Saturday, January 24, 2009

The Eating Bar

Before I got into cabinetry and woodworking, I was selling flooring.  The quest to understand woodflooring got me into woodworking and so it goes.  My other specialty aside from carpets is tiles.  So The project for this week is a floating granite tile countertop.
Granite tiles are 18" x 18" batic brown granite I purchased from work at the employee price of $2.22 psf.  The wood deck is 24" x 96" piece of birch plywood.  That is then ripped to 18" depth x 77-1/2.  this fits the wall at my brother's  with the 1.5" worth of  edge treatment I plan to add with oak.  The remainder of the plywood turns into the cleat on the wall to hold the countertop up and the angle support to hold up the deck.
I got the jig saw out this time to get some curves into the work.  I thought the bar could use a little more details since it will pretty much a big feature in the room.  The two angle supports are cut from the left over square piece of plywood.  The curves are hand drawn with my elbow acting as an anchor point and the pencil makes and arch and cut freehand with the jigsaw.  I figured I could draw a decent arch, it saves time and no one will look that close and judge how perfect the arch is.  The only time things need to be perfect is when one has to fit inside another as a lide or joint or a door.  Anything else, is not worth the trouble.  The first is a template for the second arch, again, close enough is good enough, sharp new blade and a variable speed Metabo jigsaw minmized the tearouts during the cross cuts.
In order for the granite to adhere to the decking, I had to put on some hardibacker.  This is
 screwed onto the plywood.  The chinese made birch plywood is pretty poorly made.  Though plywood is pretty stable when it comes to expansion, the problem is that the tiles is only as strong as the glue that holds the pieces of wood together.  The hardiback gives a very good substrate for the mortar to hold the tiles to, and the 30 odd screws holds the substrate to the plywood deck.  Expansion, and deflection has been dealt with.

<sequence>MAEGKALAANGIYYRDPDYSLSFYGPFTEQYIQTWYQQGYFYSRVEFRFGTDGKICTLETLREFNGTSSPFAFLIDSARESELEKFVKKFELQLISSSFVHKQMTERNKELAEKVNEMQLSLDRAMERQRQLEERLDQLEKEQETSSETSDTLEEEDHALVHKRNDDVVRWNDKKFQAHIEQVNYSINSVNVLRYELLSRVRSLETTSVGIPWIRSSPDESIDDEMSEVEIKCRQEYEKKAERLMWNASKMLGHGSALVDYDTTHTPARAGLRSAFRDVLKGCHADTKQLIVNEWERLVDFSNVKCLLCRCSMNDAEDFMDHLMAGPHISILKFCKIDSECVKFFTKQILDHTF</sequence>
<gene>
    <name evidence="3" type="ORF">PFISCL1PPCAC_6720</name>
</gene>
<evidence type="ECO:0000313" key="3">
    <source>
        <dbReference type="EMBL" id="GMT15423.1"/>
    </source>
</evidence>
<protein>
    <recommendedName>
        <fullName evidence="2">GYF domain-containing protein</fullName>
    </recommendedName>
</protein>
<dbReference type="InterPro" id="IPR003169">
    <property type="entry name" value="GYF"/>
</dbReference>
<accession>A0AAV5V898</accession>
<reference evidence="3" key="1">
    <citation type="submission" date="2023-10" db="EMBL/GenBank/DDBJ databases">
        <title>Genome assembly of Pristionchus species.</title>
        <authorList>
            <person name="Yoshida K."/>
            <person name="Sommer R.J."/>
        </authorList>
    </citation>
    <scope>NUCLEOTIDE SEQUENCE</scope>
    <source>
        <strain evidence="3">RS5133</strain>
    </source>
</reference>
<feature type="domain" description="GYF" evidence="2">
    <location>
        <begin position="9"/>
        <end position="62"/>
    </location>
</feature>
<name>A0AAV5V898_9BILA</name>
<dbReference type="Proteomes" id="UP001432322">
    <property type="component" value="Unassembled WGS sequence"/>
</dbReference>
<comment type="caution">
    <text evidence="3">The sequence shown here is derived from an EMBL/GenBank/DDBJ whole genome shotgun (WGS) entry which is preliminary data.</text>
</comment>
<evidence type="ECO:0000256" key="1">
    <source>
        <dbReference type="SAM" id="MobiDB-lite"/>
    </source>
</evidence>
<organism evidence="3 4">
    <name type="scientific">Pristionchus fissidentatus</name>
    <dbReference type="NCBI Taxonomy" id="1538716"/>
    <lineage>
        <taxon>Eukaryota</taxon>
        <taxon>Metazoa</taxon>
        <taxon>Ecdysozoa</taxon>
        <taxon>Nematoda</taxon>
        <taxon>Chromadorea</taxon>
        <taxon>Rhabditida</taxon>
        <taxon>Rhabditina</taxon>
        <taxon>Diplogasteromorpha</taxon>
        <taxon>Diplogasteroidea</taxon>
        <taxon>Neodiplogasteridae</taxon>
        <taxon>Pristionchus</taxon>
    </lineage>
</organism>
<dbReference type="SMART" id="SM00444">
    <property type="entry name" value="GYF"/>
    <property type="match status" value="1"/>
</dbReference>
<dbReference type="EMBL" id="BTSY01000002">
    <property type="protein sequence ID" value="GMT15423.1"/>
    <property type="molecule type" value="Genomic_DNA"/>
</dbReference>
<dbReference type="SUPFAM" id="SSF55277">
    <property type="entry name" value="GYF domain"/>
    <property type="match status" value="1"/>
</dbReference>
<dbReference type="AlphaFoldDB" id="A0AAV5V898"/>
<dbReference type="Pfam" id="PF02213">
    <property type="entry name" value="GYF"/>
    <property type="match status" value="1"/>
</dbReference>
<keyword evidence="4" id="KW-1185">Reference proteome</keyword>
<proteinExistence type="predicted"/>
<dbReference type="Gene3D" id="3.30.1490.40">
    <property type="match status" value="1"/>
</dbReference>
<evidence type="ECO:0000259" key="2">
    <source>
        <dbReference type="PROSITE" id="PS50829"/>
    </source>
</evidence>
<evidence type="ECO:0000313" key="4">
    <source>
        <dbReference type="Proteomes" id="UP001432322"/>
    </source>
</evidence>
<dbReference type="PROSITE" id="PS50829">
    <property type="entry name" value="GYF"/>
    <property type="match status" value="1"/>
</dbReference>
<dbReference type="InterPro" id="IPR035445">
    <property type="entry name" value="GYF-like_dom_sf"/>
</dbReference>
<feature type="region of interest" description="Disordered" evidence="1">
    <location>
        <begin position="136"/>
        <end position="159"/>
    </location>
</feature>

Before the tiles can be glued on, I had to put an oak edgeband on it and then route the profile on it with the router and the viarablespeed router control  I talked about last week.   This makes the profile of the edgeband  align perfectly.  I left the edgeband proud of the tiles, leaving just enough space for the thinset so left the tile up a tad.  So as it stands this is what the project looked like after five hours of work in the shop and one hour of installation at the site.  Next step is to take the cap for the bar.  But that would have to wait as I have two more projects to attend to.

Saturday, January 17, 2009

Taming of the Shrill

I finally like my router. I purchased a Craftsman router about six years ago, when I first decided to do get into woodworking.  It’s a one horsepower basic model I purchased for $99.  Norm Abram used it all the time in New Yankee Workshop and I felt I should have one.  I plugged it in, turned it on, and the bit grabbed the wood, shot shavings all over the place as the motor screams to a deafening sound, dust filled the living room and then the smoke alarm went off.  I wrapped up, put it away and rarely used it unless absolutely necessary.

That episode along with my table saw purchase scared me into hand tools.  I am glad because the use of hand tools slowed me down and allowed me to be a better woodworker, being more in tuned with the wood and the cutting process.  But I'm getting older and hand cutting with expensive handsaws is getting old.  I want more efficiency.  Do I want more power?

The power comes from an electric motor. Our shopping culture is obsessed with the “more power” concept.  The manufacturers would gladly take a cheaper weaker ¾ horsepower motor, tweak it to provide maxium power though not efficiently and sell it a 1 horsepower router that screams to the top of it’s lung each time it is turned on.

After hand cutting wood for all these years, I found that my 1/10 horsepower right arm can cut pretty well with a sharp blade.  So I purchased a variable speed router controller hoping this would tame the router.  At $39 this device pulse current to the motor so that it runs slower.   Since it sends pulses of full current like a capacitor and not weakened the current like a resistor, the torque of the motor is not sacrificed.  This little addition tamed my once loud screaming uncontrollable wood burner to a civilized piece of wood sculpting masseur.  Of course I have to make more passes with the router since it takes off less pieces of wood at a time, but I don’t have the loud sounds, I don’t have the pieces of wood shooting across the room, and not cloud of dust that sets off the fire alarm.  I’m beginning to like variable speed power tools.  This will change the way I work.